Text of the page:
The SMARTASS Secret to Keeping New Year's Resolutions

Updated: Mar 12


Remember the beginning of January, all those seasons ago? Remember how jazzed you were about that new year new you thing? How determined you were to keep your handful of really good New Year’s resolutions?


You and millions just like you. Driven by the idea of self-improvement. Latching on to the tradition and zeitgeist of ritual renewal that takes us by storm every bleak midwinter.


How are your resolutions going? Still keeping them? Do you even remember them?


New Year’s resolutions are stupid!


Yeah, unless you make them SMART…(haha get it?)


No?


Well...for those who’ve been under a rock, I’m making corny puns about SMART goals. SMART of course stands for:

  • Specific

  • Measurable

  • Achievable

  • Relevant

  • Time-based

It’s how you achieve results in an organized fashion. Codifying dreams into strategy. Companies and go-getters have been using the acronym for years. When I was a public middleschool teacher, making and tracking our SMART goals was part of the contract.



So how does SMART relate to NYE?


For some reason when it comes to making New Year’s resolutions, all those smarts go out the window. We imagine ourselves capable of silver-bullet changes, miraculous turnarounds—just because we resolved to do something.


But that’s not enough. That doesn’t even make sense. Just wanting something doesn’t make it happen. So why do we do it the not-SMART way?


Because making a promise is easy. Good intentions are easy. Sticking with a regimen of incremental progress takes some work. Mental work. Our least favorite kind of work.


On top of that, it’s the cool thing to do to make fun of people who make resolutions. Maybe because it sounds like just another damn fool ideological crusade...or maybe because they believe people don’t change. Or maybe they’ve tried before and failed, leading them to denounce New Year’s resolutions as generally stupid.


Which they are.


If they’re not SMART.



But why bother? What does it matter?


Because symbolic reset is a powerful device. That’s why every religion embraces it in some fashion. We go through life accumulating behaviors, thoughts, stances. Some fruitful, some junk. And like any functional system, our behaviors need a periodic tune-up.


The cliche holds true: We are creatures of habit. Grooving and falling into our own ruts. Patterns of behavior (good and bad) get burned into our neuron pathways and we just play on repeat. We can either deny the scientific truth...passively accept it...or we can bend that characteristic to our benefit.


The purpose of making New Year’s resolutions is to start down a 365-day path of self-improvement. Replacing bad habits with good ones. Self-improvement, like any other exploit, is a matter of practicing tactics to support a strategy. When’s the last time you ran a year-long strategy?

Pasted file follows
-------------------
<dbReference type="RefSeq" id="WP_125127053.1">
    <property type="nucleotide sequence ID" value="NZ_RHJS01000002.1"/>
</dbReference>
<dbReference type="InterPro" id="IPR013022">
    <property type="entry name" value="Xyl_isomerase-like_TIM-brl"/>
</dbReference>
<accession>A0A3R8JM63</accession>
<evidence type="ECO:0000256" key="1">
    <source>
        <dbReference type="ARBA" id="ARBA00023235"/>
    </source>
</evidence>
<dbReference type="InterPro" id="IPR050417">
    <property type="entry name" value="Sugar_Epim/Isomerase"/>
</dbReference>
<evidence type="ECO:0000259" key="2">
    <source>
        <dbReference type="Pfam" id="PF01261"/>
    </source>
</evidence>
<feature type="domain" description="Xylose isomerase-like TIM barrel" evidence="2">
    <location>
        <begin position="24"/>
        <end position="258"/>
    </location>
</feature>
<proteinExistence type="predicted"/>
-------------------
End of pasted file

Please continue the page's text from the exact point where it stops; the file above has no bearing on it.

For me it was my 2019 fitness resolution to climb 1000 feet per week. I kept it up for the whole year, and wound up cashing in BIG (more on that later).


Think about it this way: a good New Year’s resolution is a narrative arc that gives structure to your year. It’s a thread around which to weave a tapestry of success.



Why New Year’s resolutions fail


The trouble starts with specificity. Most people promise themselves something hopelessly generic like:

  • Read more

  • Lose weight

  • Eat healthier

  • Quit smoking

  • Get back to writing/painting/music/dancing

  • Build my business and clientele

And they’ve forgotten about it by February. Back to the same old habits. Why? Because they didn’t narrow the focus. The scope was too big.


So let’s break it down:

Let’s say I want to lose weight.

Great, how much weight?

Ohh, 15 pounds should do.


That’s specific and measurable. Is it achievable? Certainly. I probably have 20-25 lbs to spare. Relevant? Of course. I’m a lifelong glutton. The crucial next step (and where most people fail) is breaking the goal into timely increments.


Here’s the process:

  1. Each pound of bodyfat stores about 3500 calories.

  2. So 15 lbs means 52,500 calories stored.

  3. Impossible all at once—that’s a month without food

  4. But across 1 year it breaks down to 1000 calories per week.


Can you cut 1000 calories each week for a year? Of course. Any American can.


Et voila! Lose 15 pounds in 2020.



Great but how?


Once you’ve broken down your goal into manageable terms, now it’s time to craft your resolution to help you nail down those increments week after week—times 52.


To do that I add another couple elements to the SMART equation:

  • Accountability

  • Stakes

  • Second-chances